• Although the error message is clearly visible to sighted users, screen reader users are not informed that this message has appeared. They might find the message eventually, but their focus is not automatically taken there. They will most likely become confused since clicking submit seems to have no effect, but they have no idea why.

    • The error message is unclear. It states that there are errors, but does not identify what those errors were. The burden of finding the errors is left to the user, which adversely impacts usability for everyone, but can be especially challenging for screen reader users.

    JavaScript-based form validation can be a useful feature, but it should be designed in a way that considers the needs of all users, including those who can't see the error message visually, and those who are unable to use a mouse. A better design would be one in which:

    • the capabilities of HTML5 are fully utilized, including the required and pattern attributes, as well as <input> types such as type="email" and type="url". Using these features enables browsers to provide their own validation, which is likely to be supported by assistive technologies.

    • the error message includes enough detail so that all users know which fields have errors.

    • the error message is written to a container that is marked up with role="alert". This is ARIA markup that results in screen readers announcing the message to users as soon as it appears, regardless of their current location on the page.

    • the user's focus can be sent automatically to the first field on which a correction is needed

    How to check for form validation problems:

  15. Missing ARIA Landmark roles

    ARIA includes eight Landmark roles, which are specific regions of the page identified according to their function. They are: application, banner, complementary (e.g., a sidebar), contentinfo (e.g., a footer), form, main, navigation, and search. By defining the Landmark role of a block of content (for example role="main" for the main content), screen reader users can quickly locate and jump to the section of the page that meets their needs. The accessible version of the AU Home Page uses ARIA Landmarks to mark the banner, main, navigation, form, and contentinfo sections of the page. The navigation menu additionally uses aria-label to clearly communicate the function of the navigation menu (in this case, aria-label="Main menu"). This supplemental label is announced by screen readers and is especially helpful for distinguishing between navigation regions if there are more than one of these regions on a page.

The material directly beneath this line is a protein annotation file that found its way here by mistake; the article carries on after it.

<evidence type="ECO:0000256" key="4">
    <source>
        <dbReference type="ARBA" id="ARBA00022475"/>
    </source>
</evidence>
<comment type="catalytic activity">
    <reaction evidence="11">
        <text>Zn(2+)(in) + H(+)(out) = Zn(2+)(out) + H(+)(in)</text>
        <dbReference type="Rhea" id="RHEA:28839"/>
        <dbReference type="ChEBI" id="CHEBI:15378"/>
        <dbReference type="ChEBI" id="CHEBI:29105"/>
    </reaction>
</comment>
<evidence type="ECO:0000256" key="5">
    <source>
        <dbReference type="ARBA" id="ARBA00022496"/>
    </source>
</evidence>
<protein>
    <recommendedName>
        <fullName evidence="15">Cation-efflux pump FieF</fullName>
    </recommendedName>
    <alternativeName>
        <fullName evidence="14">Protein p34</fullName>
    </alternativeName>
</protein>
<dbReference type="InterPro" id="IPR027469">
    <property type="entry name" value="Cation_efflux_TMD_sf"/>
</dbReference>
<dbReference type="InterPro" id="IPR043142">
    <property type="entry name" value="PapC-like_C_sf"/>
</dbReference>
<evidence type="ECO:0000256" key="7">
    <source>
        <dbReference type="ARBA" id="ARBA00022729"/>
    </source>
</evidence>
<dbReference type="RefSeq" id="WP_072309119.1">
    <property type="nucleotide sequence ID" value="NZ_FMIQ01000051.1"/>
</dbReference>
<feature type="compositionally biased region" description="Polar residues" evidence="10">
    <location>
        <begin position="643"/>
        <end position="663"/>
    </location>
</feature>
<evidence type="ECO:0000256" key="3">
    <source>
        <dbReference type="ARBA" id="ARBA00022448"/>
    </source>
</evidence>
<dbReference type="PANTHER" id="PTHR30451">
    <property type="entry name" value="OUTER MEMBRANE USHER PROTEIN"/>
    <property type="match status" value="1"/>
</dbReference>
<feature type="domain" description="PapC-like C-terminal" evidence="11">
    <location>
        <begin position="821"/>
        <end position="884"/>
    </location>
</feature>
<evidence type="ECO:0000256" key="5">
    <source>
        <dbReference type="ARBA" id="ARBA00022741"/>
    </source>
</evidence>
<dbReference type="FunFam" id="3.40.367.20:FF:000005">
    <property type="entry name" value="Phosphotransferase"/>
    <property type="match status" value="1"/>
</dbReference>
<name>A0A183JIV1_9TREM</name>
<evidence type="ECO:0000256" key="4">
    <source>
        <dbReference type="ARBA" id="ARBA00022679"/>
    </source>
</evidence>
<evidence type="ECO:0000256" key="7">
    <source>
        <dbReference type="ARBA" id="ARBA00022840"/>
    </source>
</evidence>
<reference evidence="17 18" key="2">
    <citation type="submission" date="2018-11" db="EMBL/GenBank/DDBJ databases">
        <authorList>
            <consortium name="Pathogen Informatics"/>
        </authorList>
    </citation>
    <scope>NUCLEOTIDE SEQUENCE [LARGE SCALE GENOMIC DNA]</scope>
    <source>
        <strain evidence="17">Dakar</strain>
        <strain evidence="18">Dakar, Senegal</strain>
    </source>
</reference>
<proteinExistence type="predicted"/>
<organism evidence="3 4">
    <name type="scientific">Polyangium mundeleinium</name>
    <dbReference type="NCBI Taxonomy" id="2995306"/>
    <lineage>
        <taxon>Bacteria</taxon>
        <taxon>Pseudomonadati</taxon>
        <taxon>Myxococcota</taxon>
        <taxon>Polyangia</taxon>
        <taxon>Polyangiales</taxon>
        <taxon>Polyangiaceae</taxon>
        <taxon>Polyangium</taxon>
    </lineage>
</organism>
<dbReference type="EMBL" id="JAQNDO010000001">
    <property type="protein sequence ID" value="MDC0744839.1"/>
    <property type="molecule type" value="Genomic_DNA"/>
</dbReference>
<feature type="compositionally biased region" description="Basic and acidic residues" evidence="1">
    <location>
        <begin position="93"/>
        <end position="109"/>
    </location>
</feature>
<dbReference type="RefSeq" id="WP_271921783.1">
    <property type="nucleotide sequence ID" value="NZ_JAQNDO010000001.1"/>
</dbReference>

Some of the ARIA Landmarks map directly to HTML5 elements. For example, role="main" is the same as <main> and role="navigation" is the same as <nav>. However, it's ok to use both to ensure support for older assistive technologies, which supported ARIA before supporting HTML5.

    How to check for Landmark roles:

  16. Inaccessible modal/popup window

    In the "Can You Spot the Barriers?" section of the AU home page, the link that opens the Cheatsheet of Accessibility Issues opens the content in a modal window, which appears in the foreground while background content is masked behind a dark transparency. This is not truly modal, however. If a keyboard user presses the Tab key they may discover that their focus remains in the background, and they may find that it's very difficult to tab to the dialog so they can dismiss it. Also, screen reader users are not aware that a dialog has appeared. Instead, they're likely to be confused because they clicked on a link but nothing seemed to happen.

    How to check modals/popups for accessibility:

  17. Inaccessible carousel

    Carousels or slideshows are common features on university home pages. Unless designed and coded with accessibility in mind, these features present a variety of accessibility issues:

    • Keyboard users are unable to access all components

    • Screen reader users are unable to operate the controls or access and understand all content.

    • People who are distracted by movement or who need more time to read the content are unable to pause the animation.

    How to check if a carousel is accessible:

  18. Missing accessible table markup

    Forcing two distinct data sets into one table